I still want to believe in the Dream

I still want to believe in the Dream (palomacruz.com)

Have you ever looked at a Magic Eye image? At first all you see is this colorful burst of random dots. But if you stare at it long enough, an image emerges …. hidden in plain sight. One moment it’s dots and the next moment this figure pops out, clear as day.

These days I feel like everyone else is seeing the dots while I see the image.
I can’t stop seeing the image.
And it fills me with dread.

I believe in the United States. And I say that to mean that I believe in the concept of this country, in the fundamentals of freedom and democracy on which it was created. (Yes, I know that it’s a republic … let’s not split hairs here.)

In this country, all men (and women) are created equal. At least that’s what we’re supposed to try to aspire to: a country where no one person is more valuable, more important than others based on gender, income, race, religion, sexual orientation, or anything else.

In this country, we’re not supposed to victimize anyone in the pursuit of the greater good. “Small price to pay” is not a sentence we’re supposed to be using when talking about traumatizing innocent bystanders.

In this country, we’re supposed to hold truth as sacrosanct and expect education to count for something. Truth should not be something that’s fluid and changes based on the person who’s telling it.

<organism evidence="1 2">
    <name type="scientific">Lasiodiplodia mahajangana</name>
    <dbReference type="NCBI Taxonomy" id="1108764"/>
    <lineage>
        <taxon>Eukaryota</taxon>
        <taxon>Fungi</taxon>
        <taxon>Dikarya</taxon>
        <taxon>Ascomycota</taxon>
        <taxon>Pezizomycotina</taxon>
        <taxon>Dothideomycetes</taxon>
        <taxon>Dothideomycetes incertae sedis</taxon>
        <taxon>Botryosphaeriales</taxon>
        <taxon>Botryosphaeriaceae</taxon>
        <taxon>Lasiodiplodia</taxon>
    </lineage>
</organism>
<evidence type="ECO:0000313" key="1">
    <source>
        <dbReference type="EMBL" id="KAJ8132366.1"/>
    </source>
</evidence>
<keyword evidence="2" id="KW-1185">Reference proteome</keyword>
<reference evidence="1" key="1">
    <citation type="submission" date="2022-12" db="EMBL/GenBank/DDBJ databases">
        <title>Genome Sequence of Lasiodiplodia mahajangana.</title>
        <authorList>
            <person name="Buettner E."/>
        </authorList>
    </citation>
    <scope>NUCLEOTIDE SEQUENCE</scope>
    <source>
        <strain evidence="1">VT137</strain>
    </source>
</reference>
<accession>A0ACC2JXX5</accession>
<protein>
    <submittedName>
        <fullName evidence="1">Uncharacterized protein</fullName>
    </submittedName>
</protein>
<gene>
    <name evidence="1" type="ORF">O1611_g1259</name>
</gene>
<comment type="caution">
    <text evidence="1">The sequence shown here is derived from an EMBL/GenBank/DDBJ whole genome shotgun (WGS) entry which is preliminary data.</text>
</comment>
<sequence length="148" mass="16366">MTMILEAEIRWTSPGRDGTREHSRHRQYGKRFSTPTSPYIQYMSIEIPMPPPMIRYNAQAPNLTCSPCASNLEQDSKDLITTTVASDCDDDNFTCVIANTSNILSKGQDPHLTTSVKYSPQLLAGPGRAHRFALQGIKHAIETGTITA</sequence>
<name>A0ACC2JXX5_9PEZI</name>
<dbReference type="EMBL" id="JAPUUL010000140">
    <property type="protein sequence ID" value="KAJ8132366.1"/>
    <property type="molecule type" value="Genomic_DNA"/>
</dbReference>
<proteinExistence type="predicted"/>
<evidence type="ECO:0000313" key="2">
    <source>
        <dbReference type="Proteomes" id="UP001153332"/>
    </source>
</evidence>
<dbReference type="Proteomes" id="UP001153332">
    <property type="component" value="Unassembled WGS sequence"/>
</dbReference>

In this country, media are supposed to be unbiased and objective. We should be able to trust that what we’re being told is fact and not a carefully crafted piece of fiction. And we should be able to trust that the news isn’t being influenced by the beliefs and priorities of journalists, news directors or media owners.

In this country, we have freedom of speech. And that applies to the people who agree with you as well as those whose beliefs are in opposition to yours. It also applies to those whose beliefs are so fundamentally opposite to yours that … well, you get the idea. But it doesn’t mean that you are allowed to incite violence. It doesn’t mean that you get to use your influence and power to bully those in opposition to you. It doesn’t mean that you get to go in front of a large audience and imply that violence would be a good solution to whatever ails you today.

In this country people are innocent until proven guilty. The assumption of guilt isn’t enough. The assumption that someone will do something at some point isn’t supposed to mean that they get thrown in jail, out of the country … or otherwise removed. There’s supposed to be trials, with due process and laws that are followed, laws that apply to everyone.

I hate that I can’t use the words “Make America Great.” I hate that it’s become this code for racism, xenophobia, and extremism.

I hate that I’m having arguments with people I love. I hate that I can see so clearly why they’re wrong and understand that they don’t get why I can’t or won’t agree with them.

I hate that suddenly political and education decisions are based on religion.

I hate that fear is a constant, growing feeling that’s a daily presence in my life.

Because you’re still seeing the dots, saying “look, how pretty!” and I’m staring in horror at the image they hide.